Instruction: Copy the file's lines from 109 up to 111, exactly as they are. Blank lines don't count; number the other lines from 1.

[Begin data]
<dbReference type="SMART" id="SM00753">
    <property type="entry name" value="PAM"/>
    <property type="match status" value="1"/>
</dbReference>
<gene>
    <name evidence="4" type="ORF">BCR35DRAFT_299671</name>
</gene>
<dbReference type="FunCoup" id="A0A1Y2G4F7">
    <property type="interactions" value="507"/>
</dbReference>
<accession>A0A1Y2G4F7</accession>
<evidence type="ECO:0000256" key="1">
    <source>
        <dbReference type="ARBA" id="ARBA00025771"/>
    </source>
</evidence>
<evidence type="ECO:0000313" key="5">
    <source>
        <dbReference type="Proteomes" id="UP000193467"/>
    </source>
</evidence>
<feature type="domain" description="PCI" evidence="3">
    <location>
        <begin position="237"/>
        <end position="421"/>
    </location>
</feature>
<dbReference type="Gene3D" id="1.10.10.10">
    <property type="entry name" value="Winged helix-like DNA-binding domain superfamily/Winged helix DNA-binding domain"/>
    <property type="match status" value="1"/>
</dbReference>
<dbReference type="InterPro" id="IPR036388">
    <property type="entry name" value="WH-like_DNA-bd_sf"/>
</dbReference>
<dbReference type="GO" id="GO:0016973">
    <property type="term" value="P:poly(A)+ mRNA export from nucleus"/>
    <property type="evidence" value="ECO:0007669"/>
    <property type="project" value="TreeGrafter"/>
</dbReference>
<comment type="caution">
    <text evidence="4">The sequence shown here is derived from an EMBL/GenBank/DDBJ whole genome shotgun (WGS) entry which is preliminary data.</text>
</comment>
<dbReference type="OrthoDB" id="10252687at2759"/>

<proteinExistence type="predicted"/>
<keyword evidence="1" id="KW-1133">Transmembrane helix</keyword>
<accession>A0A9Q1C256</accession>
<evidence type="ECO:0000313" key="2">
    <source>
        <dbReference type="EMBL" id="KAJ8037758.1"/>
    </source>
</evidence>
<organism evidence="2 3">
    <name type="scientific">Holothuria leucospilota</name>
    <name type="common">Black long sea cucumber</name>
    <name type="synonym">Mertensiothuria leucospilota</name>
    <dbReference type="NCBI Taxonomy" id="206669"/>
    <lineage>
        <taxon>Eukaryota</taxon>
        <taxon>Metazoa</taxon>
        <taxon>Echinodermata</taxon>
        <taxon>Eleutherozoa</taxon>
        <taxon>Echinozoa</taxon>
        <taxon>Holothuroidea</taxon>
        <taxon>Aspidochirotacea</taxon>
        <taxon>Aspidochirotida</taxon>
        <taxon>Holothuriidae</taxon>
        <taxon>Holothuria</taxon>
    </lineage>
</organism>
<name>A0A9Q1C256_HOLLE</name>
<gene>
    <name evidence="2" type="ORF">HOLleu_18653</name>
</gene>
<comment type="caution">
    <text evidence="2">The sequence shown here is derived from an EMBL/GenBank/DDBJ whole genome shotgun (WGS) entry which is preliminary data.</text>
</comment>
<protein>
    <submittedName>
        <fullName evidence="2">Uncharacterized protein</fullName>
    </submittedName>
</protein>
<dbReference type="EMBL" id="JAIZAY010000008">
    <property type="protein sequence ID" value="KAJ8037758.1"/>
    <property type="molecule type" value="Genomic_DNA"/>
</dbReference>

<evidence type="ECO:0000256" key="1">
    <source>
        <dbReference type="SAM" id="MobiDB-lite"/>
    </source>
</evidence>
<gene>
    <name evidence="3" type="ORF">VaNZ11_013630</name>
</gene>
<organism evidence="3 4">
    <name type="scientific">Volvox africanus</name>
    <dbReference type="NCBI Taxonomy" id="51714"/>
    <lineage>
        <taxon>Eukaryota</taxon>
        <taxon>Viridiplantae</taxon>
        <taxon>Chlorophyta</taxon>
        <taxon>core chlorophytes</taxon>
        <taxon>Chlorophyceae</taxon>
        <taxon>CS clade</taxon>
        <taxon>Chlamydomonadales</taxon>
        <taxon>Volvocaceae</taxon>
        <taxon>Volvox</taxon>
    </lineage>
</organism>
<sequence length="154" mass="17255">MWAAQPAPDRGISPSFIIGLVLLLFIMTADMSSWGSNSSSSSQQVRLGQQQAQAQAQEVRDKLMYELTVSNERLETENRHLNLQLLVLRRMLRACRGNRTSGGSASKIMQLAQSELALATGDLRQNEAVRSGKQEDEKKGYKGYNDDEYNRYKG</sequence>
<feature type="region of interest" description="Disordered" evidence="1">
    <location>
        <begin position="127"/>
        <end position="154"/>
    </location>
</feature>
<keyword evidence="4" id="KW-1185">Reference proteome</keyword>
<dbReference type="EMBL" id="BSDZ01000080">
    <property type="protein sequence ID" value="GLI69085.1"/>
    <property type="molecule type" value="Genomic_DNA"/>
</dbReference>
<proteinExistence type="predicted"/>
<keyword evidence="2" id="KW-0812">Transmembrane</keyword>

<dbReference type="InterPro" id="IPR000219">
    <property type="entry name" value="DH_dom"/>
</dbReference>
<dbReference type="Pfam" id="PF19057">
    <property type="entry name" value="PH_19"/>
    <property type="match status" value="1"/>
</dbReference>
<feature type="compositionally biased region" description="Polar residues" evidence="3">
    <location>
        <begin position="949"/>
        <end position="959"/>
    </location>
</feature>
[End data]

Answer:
<sequence length="154" mass="17255">MWAAQPAPDRGISPSFIIGLVLLLFIMTADMSSWGSNSSSSSQQVRLGQQQAQAQAQEVRDKLMYELTVSNERLETENRHLNLQLLVLRRMLRACRGNRTSGGSASKIMQLAQSELALATGDLRQNEAVRSGKQEDEKKGYKGYNDDEYNRYKG</sequence>
<feature type="region of interest" description="Disordered" evidence="1">
    <location>